Keeping track of your dog’s reactivity

When you have a reactive dog and are trying to make things better, it can sometime be hard to know if it’s working or not. Our emotions tend to take over when our dog reacts. If there’s one thing we’re bad at when we’re upset, it’s being objective. This is where keeping a log can help.

What’s a reactivity log?

The idea is quite simple: a place where you take notes of your dog’s reactions. Over time, doing this allows you to evaluate if things are improving, stable or getting worse. With this information, it’ll be much easier to determine where to orient your management and training efforts. It’s also much easier to see that things are actually getting better when you have it written down on paper

It goes without saying that the note taking happens once you’re back home, not while your dog is freaking out.

Depending on what your dog reacts to, you’ll want to note different things down:

Too much information isn’t much more useful than too little. You’ll want to focus on the information that matters: the things that affect how your dog reacts.

Things always worth noting:

  • How intense the reaction was:

Relative to your dog’s normal reactions when it is exposed to a trigger, how did it react? Was the reaction relatively tame, normal or extreme? For some dogs, extreme is barking loudly while growling. For some, it’s charging, baring teeth and attempting to bite. Write down the worst reaction you’ve seen and have that as the “intense” reaction guideline.

  • What was the exact trigger?
    • For dogs that react to strangers, that could be the gender, how they were acting, if they tried to say hi, what they were wearing, etc.
    • For dogs that react to dogs, we’d notes the size, breed, color and level of excitement of the dog.
    • For dogs that react to sounds: what the noise was, where it came from and how loud it was.
    • For dogs that react to other things, you’ll want to use the same idea: specific details about what made your dog go over the line!

  • How many reactions did you get in a day?

Big or small, the number of times your dog reacts is a big indicator of whether or not you need to make changes to your training or management plan. It’s important to remember that dogs, much like us, have good and bad days. Don’t panic and change everything after just a few bad days, unless it’s blatantly obvious that a certain situation isn’t helping.

  • How easy was it to get your dog out of the situation?

This can either by just calming your dog down after it hears a scary noise, or getting it to stop paying attention to a trigger during a walk. Did you have to repeat your commands or, even worse, drag your dog away?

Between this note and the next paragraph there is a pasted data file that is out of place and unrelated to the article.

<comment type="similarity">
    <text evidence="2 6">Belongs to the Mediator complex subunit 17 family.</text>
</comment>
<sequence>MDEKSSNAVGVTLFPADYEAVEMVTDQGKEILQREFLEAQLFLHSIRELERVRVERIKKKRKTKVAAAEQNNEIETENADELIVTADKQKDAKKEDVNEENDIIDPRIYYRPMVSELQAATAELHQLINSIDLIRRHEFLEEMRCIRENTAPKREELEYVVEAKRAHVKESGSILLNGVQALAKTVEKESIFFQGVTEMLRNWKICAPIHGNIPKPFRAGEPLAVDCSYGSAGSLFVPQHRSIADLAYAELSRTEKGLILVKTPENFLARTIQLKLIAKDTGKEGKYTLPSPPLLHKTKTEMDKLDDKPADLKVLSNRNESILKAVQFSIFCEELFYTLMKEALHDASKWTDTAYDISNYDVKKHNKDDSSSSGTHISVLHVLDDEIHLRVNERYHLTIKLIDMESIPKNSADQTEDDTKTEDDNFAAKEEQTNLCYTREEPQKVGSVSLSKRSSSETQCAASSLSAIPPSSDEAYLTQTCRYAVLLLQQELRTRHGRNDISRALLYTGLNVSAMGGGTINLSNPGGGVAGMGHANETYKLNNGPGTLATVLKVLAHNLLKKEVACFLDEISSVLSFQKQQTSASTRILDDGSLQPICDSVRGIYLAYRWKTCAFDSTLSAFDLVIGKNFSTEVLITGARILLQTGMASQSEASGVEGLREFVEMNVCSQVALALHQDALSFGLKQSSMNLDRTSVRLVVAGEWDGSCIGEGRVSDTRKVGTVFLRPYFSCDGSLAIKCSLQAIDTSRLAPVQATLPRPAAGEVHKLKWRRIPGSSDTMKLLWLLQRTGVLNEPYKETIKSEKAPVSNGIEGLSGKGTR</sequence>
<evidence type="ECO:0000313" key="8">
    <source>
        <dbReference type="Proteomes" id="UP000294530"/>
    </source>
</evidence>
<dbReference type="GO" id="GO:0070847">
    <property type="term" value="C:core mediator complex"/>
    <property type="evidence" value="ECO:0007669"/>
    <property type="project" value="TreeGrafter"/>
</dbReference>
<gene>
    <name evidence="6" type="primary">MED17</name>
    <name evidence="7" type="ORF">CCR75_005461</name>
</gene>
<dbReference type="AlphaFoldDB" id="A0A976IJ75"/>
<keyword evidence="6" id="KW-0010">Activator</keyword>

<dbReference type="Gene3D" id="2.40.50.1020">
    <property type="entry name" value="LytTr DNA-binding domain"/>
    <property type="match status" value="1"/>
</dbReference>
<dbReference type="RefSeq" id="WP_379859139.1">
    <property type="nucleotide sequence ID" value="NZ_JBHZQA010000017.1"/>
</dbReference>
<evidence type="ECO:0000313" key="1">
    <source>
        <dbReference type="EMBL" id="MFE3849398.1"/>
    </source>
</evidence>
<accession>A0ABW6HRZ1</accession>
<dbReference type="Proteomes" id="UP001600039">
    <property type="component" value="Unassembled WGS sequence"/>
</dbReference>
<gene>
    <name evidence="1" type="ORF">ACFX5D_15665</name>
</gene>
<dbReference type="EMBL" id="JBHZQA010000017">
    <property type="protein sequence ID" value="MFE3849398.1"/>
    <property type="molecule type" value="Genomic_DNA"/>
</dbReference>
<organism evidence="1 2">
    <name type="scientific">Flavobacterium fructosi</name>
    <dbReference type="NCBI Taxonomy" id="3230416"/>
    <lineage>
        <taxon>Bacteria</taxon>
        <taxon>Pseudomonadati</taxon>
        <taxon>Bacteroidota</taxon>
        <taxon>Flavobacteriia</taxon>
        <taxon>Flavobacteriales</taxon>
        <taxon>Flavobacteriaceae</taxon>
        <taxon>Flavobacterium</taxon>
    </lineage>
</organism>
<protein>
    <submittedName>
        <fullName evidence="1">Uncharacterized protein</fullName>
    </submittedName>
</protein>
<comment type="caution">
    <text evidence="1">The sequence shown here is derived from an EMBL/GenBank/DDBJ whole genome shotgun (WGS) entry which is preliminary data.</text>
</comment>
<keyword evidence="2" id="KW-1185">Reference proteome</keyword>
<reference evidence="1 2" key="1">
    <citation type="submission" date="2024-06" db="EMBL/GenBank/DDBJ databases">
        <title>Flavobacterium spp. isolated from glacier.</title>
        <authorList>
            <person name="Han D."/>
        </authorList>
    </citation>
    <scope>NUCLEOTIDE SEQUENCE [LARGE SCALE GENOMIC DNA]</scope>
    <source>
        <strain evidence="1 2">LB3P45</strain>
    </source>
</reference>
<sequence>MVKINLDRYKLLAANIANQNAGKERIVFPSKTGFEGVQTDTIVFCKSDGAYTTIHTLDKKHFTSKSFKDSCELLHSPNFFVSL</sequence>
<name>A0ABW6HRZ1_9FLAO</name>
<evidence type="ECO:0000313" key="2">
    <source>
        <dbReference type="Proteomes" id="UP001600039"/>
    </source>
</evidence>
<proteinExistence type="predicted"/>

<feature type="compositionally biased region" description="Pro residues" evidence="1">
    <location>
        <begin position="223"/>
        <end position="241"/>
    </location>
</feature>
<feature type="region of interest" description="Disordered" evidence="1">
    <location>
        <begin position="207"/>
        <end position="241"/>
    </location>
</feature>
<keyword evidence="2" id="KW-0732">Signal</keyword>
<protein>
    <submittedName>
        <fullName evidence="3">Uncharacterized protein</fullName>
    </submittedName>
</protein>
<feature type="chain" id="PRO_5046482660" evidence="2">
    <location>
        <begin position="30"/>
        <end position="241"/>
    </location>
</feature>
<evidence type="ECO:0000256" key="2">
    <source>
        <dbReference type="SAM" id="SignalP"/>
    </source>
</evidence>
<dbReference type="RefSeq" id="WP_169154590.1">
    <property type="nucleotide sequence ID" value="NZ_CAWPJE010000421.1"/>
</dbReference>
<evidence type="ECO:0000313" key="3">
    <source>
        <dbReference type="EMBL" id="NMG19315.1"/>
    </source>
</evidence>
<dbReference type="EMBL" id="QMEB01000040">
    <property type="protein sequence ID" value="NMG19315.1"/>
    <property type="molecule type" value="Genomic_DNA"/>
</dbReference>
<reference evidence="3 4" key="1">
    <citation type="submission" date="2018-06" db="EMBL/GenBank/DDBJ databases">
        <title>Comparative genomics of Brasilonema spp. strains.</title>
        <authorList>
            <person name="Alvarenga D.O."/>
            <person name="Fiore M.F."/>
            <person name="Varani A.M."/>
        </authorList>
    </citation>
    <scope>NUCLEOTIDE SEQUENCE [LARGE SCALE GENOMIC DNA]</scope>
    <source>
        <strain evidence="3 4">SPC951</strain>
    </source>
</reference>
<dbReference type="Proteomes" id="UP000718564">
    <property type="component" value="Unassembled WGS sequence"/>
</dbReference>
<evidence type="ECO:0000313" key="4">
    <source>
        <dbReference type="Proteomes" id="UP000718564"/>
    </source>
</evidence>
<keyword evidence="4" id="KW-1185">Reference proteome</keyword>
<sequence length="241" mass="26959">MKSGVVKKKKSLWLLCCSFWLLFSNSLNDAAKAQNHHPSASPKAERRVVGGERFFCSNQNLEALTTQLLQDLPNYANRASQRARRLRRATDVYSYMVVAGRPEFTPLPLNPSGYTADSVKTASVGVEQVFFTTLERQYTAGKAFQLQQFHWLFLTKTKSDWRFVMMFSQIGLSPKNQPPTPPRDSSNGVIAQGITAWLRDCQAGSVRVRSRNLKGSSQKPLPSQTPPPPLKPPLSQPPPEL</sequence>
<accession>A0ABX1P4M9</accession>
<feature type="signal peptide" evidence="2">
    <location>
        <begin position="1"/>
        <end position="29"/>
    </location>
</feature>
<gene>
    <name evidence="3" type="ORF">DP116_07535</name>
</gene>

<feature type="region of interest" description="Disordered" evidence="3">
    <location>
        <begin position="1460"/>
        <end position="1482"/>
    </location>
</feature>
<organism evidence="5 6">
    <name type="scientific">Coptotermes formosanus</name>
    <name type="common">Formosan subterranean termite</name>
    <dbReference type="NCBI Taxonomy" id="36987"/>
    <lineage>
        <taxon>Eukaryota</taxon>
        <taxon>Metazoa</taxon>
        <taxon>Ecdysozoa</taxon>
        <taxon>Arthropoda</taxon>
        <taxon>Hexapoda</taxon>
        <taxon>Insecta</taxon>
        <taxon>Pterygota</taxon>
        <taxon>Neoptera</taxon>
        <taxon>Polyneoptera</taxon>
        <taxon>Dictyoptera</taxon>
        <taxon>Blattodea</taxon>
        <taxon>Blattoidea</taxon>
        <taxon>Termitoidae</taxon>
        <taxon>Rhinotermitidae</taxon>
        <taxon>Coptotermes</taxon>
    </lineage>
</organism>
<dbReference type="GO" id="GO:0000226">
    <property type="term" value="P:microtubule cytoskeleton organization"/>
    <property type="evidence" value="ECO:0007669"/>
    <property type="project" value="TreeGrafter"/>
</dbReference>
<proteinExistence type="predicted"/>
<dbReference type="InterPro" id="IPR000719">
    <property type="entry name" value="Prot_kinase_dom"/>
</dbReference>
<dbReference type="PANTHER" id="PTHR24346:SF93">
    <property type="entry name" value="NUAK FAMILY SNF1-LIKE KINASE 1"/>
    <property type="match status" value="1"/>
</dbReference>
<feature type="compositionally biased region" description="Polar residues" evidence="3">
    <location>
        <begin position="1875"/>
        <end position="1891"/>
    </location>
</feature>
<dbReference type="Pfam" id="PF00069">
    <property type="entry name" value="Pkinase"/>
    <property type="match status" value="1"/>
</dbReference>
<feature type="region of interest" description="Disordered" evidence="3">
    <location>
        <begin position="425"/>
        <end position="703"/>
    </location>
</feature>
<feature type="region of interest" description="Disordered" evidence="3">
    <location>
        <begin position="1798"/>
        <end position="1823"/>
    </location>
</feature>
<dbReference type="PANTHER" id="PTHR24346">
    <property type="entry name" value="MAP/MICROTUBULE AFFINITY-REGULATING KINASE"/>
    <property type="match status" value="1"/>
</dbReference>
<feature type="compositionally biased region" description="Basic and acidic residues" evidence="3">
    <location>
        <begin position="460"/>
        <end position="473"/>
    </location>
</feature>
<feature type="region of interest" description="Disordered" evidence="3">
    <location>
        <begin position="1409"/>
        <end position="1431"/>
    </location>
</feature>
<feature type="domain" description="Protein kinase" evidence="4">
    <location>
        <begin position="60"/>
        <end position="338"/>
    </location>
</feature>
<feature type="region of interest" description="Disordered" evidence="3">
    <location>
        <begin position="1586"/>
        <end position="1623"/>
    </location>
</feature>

• How long did it take for your dog to cool down?

Some dogs cool back down almost immediately. Some don’t. Did your dog keep looking for the trigger several seconds after it had disappeared, before going back to its regular activities? Did that reaction just mess up your entire walk? How long was your dog “on edge” after that event?

Information that can also be relevant:

Depending on your dog’s specific issues, you’ll sometimes want to note where the reaction occurred, the time of day, whether it was dark or not, or any other factor that might have been involved (forgot medication, it was raining, physical pain, who was walking the dog, etc.)

What do I do with this information?

That entirely depends on what the log is showing you: if things are trending upwards, don’t change anything! If you spot a specific situation that keeps making your dog react, see how you can avoid it. If things are getting worse and you don’t know why or how to stop it, check in with your trainer to see what can be done! Your trainer will also be pretty happy to have access to the information you wrote down in the log, it usually makes our job much easier.

The goal of this tool is to help you see patterns (good or bad) that you might miss when you’re actively taking care of your dog.

Remember that this tool is only effective when it is used consistently. Patterns that repeat week after week are the ones we want to spot. Changing things after just one bad day can sometimes be detrimental in the long term. You should also be working with a trainer that understands reactivity and have a specific plan in place for the log to be really useful.

What should my reactivity log look like?

Whatever you want, really! As long as you’re able to keep track of the information listed above and have it set up so that it’s easy to take notes when you have to, it’ll do! You can do so in a notebook, on a sheet of paper, on an excel sheet, whatever makes you most comfortable.

We did, however, make one for you! This PDF can be filled on your computer or printed and placed on your fridge. It has room for up to 6 reactions per day and a nifty little formula that takes all the important factors into account to give a “reaction grade” out of 5, which will help you see how things are going long term.

At the end of the week, you can simply note the number of reactions and the average grade somewhere and start a new sheet!

Click below to download our reactivity log!

Here’s an example of how one would use the log:

Remember that this tool is best used while following a training plan specific to your own dog. Don’t have one? Get in touch and we’ll help with that!

written by Stephen Fiset, dog trainer

Mis à jour le January 1, 2024